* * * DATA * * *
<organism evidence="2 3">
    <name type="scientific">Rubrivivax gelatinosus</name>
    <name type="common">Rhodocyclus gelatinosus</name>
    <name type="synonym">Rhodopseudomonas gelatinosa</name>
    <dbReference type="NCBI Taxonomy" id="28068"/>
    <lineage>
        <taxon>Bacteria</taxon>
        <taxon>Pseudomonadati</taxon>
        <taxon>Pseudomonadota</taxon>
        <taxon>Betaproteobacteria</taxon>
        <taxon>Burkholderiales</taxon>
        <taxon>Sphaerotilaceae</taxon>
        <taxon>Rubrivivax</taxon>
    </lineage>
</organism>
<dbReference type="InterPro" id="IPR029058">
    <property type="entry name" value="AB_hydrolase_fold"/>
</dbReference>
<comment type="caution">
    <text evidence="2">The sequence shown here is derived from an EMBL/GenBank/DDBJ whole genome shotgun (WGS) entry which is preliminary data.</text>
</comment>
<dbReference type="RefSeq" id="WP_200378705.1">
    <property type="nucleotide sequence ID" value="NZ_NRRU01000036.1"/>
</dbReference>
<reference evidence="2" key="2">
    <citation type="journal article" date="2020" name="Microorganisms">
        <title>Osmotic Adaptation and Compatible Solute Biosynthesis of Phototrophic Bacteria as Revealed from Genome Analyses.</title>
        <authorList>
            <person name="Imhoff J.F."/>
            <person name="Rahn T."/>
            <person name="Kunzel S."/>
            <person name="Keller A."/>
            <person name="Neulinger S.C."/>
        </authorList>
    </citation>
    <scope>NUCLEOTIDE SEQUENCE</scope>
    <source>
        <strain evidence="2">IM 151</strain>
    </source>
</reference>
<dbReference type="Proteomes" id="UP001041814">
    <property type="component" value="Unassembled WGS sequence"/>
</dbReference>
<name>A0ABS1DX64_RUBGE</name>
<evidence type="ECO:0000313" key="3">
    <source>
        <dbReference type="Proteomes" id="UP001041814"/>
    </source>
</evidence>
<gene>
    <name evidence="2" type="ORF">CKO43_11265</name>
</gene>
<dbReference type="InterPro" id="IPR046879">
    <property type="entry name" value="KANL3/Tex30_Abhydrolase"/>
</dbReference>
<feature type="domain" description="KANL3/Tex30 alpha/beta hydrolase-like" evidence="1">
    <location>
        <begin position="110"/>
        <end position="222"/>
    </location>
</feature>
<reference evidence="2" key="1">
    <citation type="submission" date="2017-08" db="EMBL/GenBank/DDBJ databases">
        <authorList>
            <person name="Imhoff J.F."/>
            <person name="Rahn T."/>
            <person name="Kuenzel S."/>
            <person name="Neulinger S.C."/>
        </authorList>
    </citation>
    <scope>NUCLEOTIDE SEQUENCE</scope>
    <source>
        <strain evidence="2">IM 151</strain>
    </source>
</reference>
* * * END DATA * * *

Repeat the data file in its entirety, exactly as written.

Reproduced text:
<organism evidence="2 3">
    <name type="scientific">Rubrivivax gelatinosus</name>
    <name type="common">Rhodocyclus gelatinosus</name>
    <name type="synonym">Rhodopseudomonas gelatinosa</name>
    <dbReference type="NCBI Taxonomy" id="28068"/>
    <lineage>
        <taxon>Bacteria</taxon>
        <taxon>Pseudomonadati</taxon>
        <taxon>Pseudomonadota</taxon>
        <taxon>Betaproteobacteria</taxon>
        <taxon>Burkholderiales</taxon>
        <taxon>Sphaerotilaceae</taxon>
        <taxon>Rubrivivax</taxon>
    </lineage>
</organism>
<dbReference type="InterPro" id="IPR029058">
    <property type="entry name" value="AB_hydrolase_fold"/>
</dbReference>
<comment type="caution">
    <text evidence="2">The sequence shown here is derived from an EMBL/GenBank/DDBJ whole genome shotgun (WGS) entry which is preliminary data.</text>
</comment>
<dbReference type="RefSeq" id="WP_200378705.1">
    <property type="nucleotide sequence ID" value="NZ_NRRU01000036.1"/>
</dbReference>
<reference evidence="2" key="2">
    <citation type="journal article" date="2020" name="Microorganisms">
        <title>Osmotic Adaptation and Compatible Solute Biosynthesis of Phototrophic Bacteria as Revealed from Genome Analyses.</title>
        <authorList>
            <person name="Imhoff J.F."/>
            <person name="Rahn T."/>
            <person name="Kunzel S."/>
            <person name="Keller A."/>
            <person name="Neulinger S.C."/>
        </authorList>
    </citation>
    <scope>NUCLEOTIDE SEQUENCE</scope>
    <source>
        <strain evidence="2">IM 151</strain>
    </source>
</reference>
<dbReference type="Proteomes" id="UP001041814">
    <property type="component" value="Unassembled WGS sequence"/>
</dbReference>
<name>A0ABS1DX64_RUBGE</name>
<evidence type="ECO:0000313" key="3">
    <source>
        <dbReference type="Proteomes" id="UP001041814"/>
    </source>
</evidence>
<gene>
    <name evidence="2" type="ORF">CKO43_11265</name>
</gene>
<dbReference type="InterPro" id="IPR046879">
    <property type="entry name" value="KANL3/Tex30_Abhydrolase"/>
</dbReference>
<feature type="domain" description="KANL3/Tex30 alpha/beta hydrolase-like" evidence="1">
    <location>
        <begin position="110"/>
        <end position="222"/>
    </location>
</feature>
<reference evidence="2" key="1">
    <citation type="submission" date="2017-08" db="EMBL/GenBank/DDBJ databases">
        <authorList>
            <person name="Imhoff J.F."/>
            <person name="Rahn T."/>
            <person name="Kuenzel S."/>
            <person name="Neulinger S.C."/>
        </authorList>
    </citation>
    <scope>NUCLEOTIDE SEQUENCE</scope>
    <source>
        <strain evidence="2">IM 151</strain>
    </source>
</reference>